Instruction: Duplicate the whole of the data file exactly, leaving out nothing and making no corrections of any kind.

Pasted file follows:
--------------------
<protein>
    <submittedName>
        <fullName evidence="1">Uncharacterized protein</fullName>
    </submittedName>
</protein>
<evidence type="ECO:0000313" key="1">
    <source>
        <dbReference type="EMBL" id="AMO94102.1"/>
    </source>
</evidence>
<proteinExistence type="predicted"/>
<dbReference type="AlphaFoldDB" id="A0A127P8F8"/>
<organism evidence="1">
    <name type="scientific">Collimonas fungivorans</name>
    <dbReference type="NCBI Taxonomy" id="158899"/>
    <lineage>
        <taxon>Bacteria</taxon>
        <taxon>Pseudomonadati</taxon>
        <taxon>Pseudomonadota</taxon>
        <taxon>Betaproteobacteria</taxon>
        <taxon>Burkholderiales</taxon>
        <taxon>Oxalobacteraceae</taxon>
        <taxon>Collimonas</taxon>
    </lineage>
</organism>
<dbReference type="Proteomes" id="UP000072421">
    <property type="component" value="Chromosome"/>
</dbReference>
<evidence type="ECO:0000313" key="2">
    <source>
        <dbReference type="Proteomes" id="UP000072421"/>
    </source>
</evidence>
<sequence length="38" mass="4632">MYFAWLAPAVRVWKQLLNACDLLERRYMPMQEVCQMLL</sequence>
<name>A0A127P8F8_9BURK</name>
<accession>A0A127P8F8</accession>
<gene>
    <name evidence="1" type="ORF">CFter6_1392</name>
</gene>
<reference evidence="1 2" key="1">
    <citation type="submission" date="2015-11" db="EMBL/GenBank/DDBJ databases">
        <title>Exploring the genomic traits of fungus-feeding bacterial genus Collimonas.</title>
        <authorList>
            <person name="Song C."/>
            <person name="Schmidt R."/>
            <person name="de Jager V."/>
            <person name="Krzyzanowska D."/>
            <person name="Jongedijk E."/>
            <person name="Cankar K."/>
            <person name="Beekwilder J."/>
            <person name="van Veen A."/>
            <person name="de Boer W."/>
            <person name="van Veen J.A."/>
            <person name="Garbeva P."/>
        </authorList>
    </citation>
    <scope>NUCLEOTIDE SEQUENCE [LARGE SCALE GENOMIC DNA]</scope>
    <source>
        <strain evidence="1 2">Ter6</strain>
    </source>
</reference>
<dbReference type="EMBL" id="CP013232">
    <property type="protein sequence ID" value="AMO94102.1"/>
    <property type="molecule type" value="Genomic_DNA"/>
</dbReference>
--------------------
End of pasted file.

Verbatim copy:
<protein>
    <submittedName>
        <fullName evidence="1">Uncharacterized protein</fullName>
    </submittedName>
</protein>
<evidence type="ECO:0000313" key="1">
    <source>
        <dbReference type="EMBL" id="AMO94102.1"/>
    </source>
</evidence>
<proteinExistence type="predicted"/>
<dbReference type="AlphaFoldDB" id="A0A127P8F8"/>
<organism evidence="1">
    <name type="scientific">Collimonas fungivorans</name>
    <dbReference type="NCBI Taxonomy" id="158899"/>
    <lineage>
        <taxon>Bacteria</taxon>
        <taxon>Pseudomonadati</taxon>
        <taxon>Pseudomonadota</taxon>
        <taxon>Betaproteobacteria</taxon>
        <taxon>Burkholderiales</taxon>
        <taxon>Oxalobacteraceae</taxon>
        <taxon>Collimonas</taxon>
    </lineage>
</organism>
<dbReference type="Proteomes" id="UP000072421">
    <property type="component" value="Chromosome"/>
</dbReference>
<evidence type="ECO:0000313" key="2">
    <source>
        <dbReference type="Proteomes" id="UP000072421"/>
    </source>
</evidence>
<sequence length="38" mass="4632">MYFAWLAPAVRVWKQLLNACDLLERRYMPMQEVCQMLL</sequence>
<name>A0A127P8F8_9BURK</name>
<accession>A0A127P8F8</accession>
<gene>
    <name evidence="1" type="ORF">CFter6_1392</name>
</gene>
<reference evidence="1 2" key="1">
    <citation type="submission" date="2015-11" db="EMBL/GenBank/DDBJ databases">
        <title>Exploring the genomic traits of fungus-feeding bacterial genus Collimonas.</title>
        <authorList>
            <person name="Song C."/>
            <person name="Schmidt R."/>
            <person name="de Jager V."/>
            <person name="Krzyzanowska D."/>
            <person name="Jongedijk E."/>
            <person name="Cankar K."/>
            <person name="Beekwilder J."/>
            <person name="van Veen A."/>
            <person name="de Boer W."/>
            <person name="van Veen J.A."/>
            <person name="Garbeva P."/>
        </authorList>
    </citation>
    <scope>NUCLEOTIDE SEQUENCE [LARGE SCALE GENOMIC DNA]</scope>
    <source>
        <strain evidence="1 2">Ter6</strain>
    </source>
</reference>
<dbReference type="EMBL" id="CP013232">
    <property type="protein sequence ID" value="AMO94102.1"/>
    <property type="molecule type" value="Genomic_DNA"/>
</dbReference>